Largesse & Economic Rent vs. Capitalism

Of late, I’ve been thinking about the various misuses of the word “Capitalism” to which our society is being subjected by the media, politicians, and so forth.  Indeed, I frequently see forms of income that economists call “Rent” being defended or decried as capitalistic, when the opposite is in fact true.

The term “Rent” can be a bit confusing, since Adam Smith was writing prior to 1776 when the term almost always referred to monies paid by serfs and tenant farmers to noblemen whose only economic “contribution” was taxing the peasants.  In this sense, “Rent” meant economic gain that is not the result of creating value and distributing it to others.  Adam Smith distinctly separated this form of income from “Wages” and “Profit”, both of which required the production of value- either through direct labor or through investing resources to support or enhance the labor of others.

Economists therefore call any sort of income that involves skimming value produced by others or manipulating the rules to protect an unfair advantage “Economic Rent”.  Those who seek to benefit from Economic Rent engage in “Rent-Seeking” behavior.

Unfortunately, the term isn’t terribly applicable in the modern world.  Today’s landlords, as opposed to the 18th Century kind, often invest substantial sums on improving and maintaining their properties.  Where an English nobleman might have told a peasant to fix his own roof, in most modern jurisdictions that responsibility falls on the landlord.  In most places, rental property is a risky investment.  In Massachusetts, it is an extremely risky investment!

My wife and I are still smarting from the losses we suffered from two bad tenants.  It is so difficult to evict anyone or to reclaim damages in Massachusetts that we are having to be extra careful in selecting future tenants.  This makes it really hard to rent out an apartment in a down economy.  So, today’s rent is not “Rent”, but rather “Profit” in that the investor carries a substantial downside risk and must offer something of value to the economy.

That’s why I prefer to describe “Economic Rent” using the term “Largesse”, particularly in the older sense of a gift from a king or other noble of higher rank.  Largesse was often undeserved, representing more the power of social connections than any ability or desire to improve the economic conditions of one’s demesne.  Once Largesse was bestowed, the recipient’s primary job was to stay in the king’s good graces and to milk the gift for all it was worth.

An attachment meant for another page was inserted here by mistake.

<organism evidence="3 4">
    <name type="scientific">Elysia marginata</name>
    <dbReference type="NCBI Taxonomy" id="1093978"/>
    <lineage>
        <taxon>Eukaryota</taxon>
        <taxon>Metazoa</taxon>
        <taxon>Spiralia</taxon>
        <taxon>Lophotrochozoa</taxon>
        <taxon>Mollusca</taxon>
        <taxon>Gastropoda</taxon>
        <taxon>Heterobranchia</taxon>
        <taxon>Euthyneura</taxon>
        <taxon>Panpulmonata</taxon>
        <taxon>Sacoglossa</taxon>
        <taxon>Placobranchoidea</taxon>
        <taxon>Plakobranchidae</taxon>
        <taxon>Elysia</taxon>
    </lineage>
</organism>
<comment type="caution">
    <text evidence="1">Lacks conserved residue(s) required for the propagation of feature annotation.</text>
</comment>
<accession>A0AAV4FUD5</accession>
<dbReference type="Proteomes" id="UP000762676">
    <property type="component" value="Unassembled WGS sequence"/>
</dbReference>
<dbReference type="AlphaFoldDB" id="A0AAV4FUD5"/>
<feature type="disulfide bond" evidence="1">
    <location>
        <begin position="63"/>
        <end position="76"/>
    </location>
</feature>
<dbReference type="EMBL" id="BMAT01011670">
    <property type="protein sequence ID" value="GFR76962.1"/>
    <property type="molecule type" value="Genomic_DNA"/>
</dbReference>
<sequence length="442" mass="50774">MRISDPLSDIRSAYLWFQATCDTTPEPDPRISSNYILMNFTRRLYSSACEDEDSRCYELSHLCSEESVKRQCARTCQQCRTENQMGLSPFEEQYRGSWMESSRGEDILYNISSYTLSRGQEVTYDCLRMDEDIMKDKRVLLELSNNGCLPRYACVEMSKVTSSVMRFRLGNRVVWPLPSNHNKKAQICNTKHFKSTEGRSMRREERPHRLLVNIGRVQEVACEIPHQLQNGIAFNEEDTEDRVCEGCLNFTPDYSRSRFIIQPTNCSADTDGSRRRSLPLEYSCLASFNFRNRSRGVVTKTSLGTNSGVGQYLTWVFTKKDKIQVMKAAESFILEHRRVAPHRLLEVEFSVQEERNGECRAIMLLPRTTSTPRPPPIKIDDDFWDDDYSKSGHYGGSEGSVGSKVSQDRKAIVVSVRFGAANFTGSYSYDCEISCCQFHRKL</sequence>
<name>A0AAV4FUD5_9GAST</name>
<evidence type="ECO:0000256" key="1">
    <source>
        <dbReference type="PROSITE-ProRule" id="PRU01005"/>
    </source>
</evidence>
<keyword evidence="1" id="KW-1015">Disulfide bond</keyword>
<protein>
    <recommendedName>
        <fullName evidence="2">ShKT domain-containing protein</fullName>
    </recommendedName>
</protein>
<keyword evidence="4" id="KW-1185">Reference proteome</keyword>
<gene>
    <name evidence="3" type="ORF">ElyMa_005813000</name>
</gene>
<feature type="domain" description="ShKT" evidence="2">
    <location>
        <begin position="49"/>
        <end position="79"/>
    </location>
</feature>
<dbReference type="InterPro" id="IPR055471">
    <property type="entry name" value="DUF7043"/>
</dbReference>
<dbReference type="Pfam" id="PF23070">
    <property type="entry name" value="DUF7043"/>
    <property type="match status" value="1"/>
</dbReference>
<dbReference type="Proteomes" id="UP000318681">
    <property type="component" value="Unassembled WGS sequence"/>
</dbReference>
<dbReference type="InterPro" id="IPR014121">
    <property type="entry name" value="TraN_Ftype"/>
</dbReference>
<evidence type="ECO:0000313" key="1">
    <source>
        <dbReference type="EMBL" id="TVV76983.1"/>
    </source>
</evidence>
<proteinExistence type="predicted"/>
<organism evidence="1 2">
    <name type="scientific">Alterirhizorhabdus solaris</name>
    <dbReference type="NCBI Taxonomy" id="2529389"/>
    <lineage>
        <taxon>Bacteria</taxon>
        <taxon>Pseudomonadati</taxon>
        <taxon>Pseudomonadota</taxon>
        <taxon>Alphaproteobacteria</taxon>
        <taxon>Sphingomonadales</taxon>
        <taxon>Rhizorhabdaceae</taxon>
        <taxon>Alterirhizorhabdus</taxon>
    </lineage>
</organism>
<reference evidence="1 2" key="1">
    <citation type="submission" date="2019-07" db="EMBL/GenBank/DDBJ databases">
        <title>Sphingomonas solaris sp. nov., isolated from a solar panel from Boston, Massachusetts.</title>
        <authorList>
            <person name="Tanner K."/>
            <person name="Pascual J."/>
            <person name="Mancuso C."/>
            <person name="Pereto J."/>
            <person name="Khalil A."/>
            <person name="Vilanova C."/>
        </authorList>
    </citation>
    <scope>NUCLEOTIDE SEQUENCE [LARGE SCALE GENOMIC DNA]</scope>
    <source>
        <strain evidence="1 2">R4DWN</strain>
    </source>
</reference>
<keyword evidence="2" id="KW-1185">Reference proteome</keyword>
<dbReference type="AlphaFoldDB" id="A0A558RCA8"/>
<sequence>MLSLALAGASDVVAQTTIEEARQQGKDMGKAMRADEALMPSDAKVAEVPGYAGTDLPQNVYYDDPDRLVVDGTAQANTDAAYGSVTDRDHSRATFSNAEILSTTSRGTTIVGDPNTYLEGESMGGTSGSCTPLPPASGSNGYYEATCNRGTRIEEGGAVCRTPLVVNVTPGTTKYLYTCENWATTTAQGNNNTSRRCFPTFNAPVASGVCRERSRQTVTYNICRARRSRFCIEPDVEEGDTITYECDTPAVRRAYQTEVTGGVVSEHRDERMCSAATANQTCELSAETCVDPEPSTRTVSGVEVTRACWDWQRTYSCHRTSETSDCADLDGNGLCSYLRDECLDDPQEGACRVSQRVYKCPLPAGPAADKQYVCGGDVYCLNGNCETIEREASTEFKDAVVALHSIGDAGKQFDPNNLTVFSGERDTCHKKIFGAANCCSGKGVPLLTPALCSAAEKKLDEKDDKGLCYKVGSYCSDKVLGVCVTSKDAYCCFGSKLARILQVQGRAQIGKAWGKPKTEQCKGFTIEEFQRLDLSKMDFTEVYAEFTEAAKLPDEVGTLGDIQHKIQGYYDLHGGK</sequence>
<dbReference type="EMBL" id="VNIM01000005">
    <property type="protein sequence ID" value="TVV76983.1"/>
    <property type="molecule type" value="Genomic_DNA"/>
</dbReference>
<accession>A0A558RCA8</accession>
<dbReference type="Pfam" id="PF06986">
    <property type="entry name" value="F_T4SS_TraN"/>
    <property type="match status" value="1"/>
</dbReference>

Does this sound familiar?  Far too much of the economic activity of our nation falls into this same category.  It is practically cliché to talk about corporations lobbying to protect their interests from competition.  Such protection is, in fact, anathema to Capitalism.  Adam Smith profoundly distrusted unearned advantages and other practices that discouraged fair competition.

How we dismantle this parasitic Largesse Economy may be the most difficult and important task facing my generation.  At its present rate of growth, I fear that someday soon all but a tiny share of the productive value created in our society will be appropriated by two classes of Largess-Seekers:

  • Accumulators who manipulate the laws to protect and grow their wealth.
  • Mendicants who manipulate the laws to protect and grow their poverty.

To see the proof that such a scenario is indeed possible, we need look no further than some of the economies in Europe- Greece, for example.  There, sociopolitical interests trumped common sense, and even math- to divide the nation’s productivity between Largesse-Seekers at the top and bottom of the economic ladder.

This is going to be a challenge- one that we cannot shirk as a nation.  If our economy goes the way of Greece, the ripple effects could be catastrophic, not just for us, but for billions of people worldwide.  That’s why I’m trying to explore new ways to be productive outside of the traditional 9-to-5 workaday mentality.  That wage-driven mindset is limiting in a world of instant global communication and commerce.  We need to embrace the full extent of our ability to create value to share with others if we are going to deny the Largess-Seekers the opportunity to parasitize us and those we care about.